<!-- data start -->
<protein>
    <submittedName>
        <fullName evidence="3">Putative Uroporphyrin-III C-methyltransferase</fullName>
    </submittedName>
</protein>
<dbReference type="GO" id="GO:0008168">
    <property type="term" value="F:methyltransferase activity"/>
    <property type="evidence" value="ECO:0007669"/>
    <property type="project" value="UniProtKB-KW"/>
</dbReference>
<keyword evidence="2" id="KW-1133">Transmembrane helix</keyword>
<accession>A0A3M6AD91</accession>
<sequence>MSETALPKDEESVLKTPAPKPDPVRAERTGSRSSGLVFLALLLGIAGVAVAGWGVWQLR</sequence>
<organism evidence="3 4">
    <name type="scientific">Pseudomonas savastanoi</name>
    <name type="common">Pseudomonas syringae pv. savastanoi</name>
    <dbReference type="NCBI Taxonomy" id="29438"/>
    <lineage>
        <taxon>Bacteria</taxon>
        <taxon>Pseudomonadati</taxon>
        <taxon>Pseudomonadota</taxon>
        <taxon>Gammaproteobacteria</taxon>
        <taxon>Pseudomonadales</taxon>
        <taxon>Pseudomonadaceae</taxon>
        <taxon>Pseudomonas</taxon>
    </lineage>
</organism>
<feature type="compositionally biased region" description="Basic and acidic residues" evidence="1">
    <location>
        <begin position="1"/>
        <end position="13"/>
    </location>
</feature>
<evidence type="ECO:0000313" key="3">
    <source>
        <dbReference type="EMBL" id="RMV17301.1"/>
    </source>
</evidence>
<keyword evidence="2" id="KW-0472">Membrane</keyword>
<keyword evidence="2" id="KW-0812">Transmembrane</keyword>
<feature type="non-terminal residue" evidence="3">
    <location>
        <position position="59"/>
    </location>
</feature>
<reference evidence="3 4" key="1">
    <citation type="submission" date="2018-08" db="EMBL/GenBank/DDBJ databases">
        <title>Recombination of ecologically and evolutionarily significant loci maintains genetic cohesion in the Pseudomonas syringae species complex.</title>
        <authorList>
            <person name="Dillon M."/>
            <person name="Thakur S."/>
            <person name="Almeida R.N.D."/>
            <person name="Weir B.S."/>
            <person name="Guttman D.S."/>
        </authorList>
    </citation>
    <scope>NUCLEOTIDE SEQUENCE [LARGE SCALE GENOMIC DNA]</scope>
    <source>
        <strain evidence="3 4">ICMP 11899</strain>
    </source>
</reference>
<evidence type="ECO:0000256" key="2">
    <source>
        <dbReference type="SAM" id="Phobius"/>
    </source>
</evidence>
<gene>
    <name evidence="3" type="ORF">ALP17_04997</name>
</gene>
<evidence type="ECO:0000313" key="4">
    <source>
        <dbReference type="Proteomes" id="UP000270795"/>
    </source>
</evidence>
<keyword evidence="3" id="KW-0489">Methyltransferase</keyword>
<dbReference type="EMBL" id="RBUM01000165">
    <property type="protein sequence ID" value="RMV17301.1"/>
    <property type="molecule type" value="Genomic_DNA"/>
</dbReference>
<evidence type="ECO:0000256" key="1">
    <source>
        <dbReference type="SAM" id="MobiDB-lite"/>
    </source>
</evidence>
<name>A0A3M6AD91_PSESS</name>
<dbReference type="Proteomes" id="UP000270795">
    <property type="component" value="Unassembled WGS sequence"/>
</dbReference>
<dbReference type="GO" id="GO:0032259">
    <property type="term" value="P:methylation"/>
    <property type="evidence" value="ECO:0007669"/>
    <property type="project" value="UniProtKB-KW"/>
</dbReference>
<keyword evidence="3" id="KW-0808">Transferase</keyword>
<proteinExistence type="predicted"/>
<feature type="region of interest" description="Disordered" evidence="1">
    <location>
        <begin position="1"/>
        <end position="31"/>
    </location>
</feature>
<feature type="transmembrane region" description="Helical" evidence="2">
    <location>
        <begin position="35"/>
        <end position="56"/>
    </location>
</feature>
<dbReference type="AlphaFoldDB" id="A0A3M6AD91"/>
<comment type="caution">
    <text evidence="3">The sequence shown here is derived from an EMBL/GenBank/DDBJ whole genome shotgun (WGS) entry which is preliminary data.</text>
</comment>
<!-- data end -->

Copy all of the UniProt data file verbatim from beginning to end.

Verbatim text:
<protein>
    <submittedName>
        <fullName evidence="3">Putative Uroporphyrin-III C-methyltransferase</fullName>
    </submittedName>
</protein>
<dbReference type="GO" id="GO:0008168">
    <property type="term" value="F:methyltransferase activity"/>
    <property type="evidence" value="ECO:0007669"/>
    <property type="project" value="UniProtKB-KW"/>
</dbReference>
<keyword evidence="2" id="KW-1133">Transmembrane helix</keyword>
<accession>A0A3M6AD91</accession>
<sequence>MSETALPKDEESVLKTPAPKPDPVRAERTGSRSSGLVFLALLLGIAGVAVAGWGVWQLR</sequence>
<organism evidence="3 4">
    <name type="scientific">Pseudomonas savastanoi</name>
    <name type="common">Pseudomonas syringae pv. savastanoi</name>
    <dbReference type="NCBI Taxonomy" id="29438"/>
    <lineage>
        <taxon>Bacteria</taxon>
        <taxon>Pseudomonadati</taxon>
        <taxon>Pseudomonadota</taxon>
        <taxon>Gammaproteobacteria</taxon>
        <taxon>Pseudomonadales</taxon>
        <taxon>Pseudomonadaceae</taxon>
        <taxon>Pseudomonas</taxon>
    </lineage>
</organism>
<feature type="compositionally biased region" description="Basic and acidic residues" evidence="1">
    <location>
        <begin position="1"/>
        <end position="13"/>
    </location>
</feature>
<evidence type="ECO:0000313" key="3">
    <source>
        <dbReference type="EMBL" id="RMV17301.1"/>
    </source>
</evidence>
<keyword evidence="2" id="KW-0472">Membrane</keyword>
<keyword evidence="2" id="KW-0812">Transmembrane</keyword>
<feature type="non-terminal residue" evidence="3">
    <location>
        <position position="59"/>
    </location>
</feature>
<reference evidence="3 4" key="1">
    <citation type="submission" date="2018-08" db="EMBL/GenBank/DDBJ databases">
        <title>Recombination of ecologically and evolutionarily significant loci maintains genetic cohesion in the Pseudomonas syringae species complex.</title>
        <authorList>
            <person name="Dillon M."/>
            <person name="Thakur S."/>
            <person name="Almeida R.N.D."/>
            <person name="Weir B.S."/>
            <person name="Guttman D.S."/>
        </authorList>
    </citation>
    <scope>NUCLEOTIDE SEQUENCE [LARGE SCALE GENOMIC DNA]</scope>
    <source>
        <strain evidence="3 4">ICMP 11899</strain>
    </source>
</reference>
<evidence type="ECO:0000256" key="2">
    <source>
        <dbReference type="SAM" id="Phobius"/>
    </source>
</evidence>
<gene>
    <name evidence="3" type="ORF">ALP17_04997</name>
</gene>
<evidence type="ECO:0000313" key="4">
    <source>
        <dbReference type="Proteomes" id="UP000270795"/>
    </source>
</evidence>
<keyword evidence="3" id="KW-0489">Methyltransferase</keyword>
<dbReference type="EMBL" id="RBUM01000165">
    <property type="protein sequence ID" value="RMV17301.1"/>
    <property type="molecule type" value="Genomic_DNA"/>
</dbReference>
<evidence type="ECO:0000256" key="1">
    <source>
        <dbReference type="SAM" id="MobiDB-lite"/>
    </source>
</evidence>
<name>A0A3M6AD91_PSESS</name>
<dbReference type="Proteomes" id="UP000270795">
    <property type="component" value="Unassembled WGS sequence"/>
</dbReference>
<dbReference type="GO" id="GO:0032259">
    <property type="term" value="P:methylation"/>
    <property type="evidence" value="ECO:0007669"/>
    <property type="project" value="UniProtKB-KW"/>
</dbReference>
<keyword evidence="3" id="KW-0808">Transferase</keyword>
<proteinExistence type="predicted"/>
<feature type="region of interest" description="Disordered" evidence="1">
    <location>
        <begin position="1"/>
        <end position="31"/>
    </location>
</feature>
<feature type="transmembrane region" description="Helical" evidence="2">
    <location>
        <begin position="35"/>
        <end position="56"/>
    </location>
</feature>
<dbReference type="AlphaFoldDB" id="A0A3M6AD91"/>
<comment type="caution">
    <text evidence="3">The sequence shown here is derived from an EMBL/GenBank/DDBJ whole genome shotgun (WGS) entry which is preliminary data.</text>
</comment>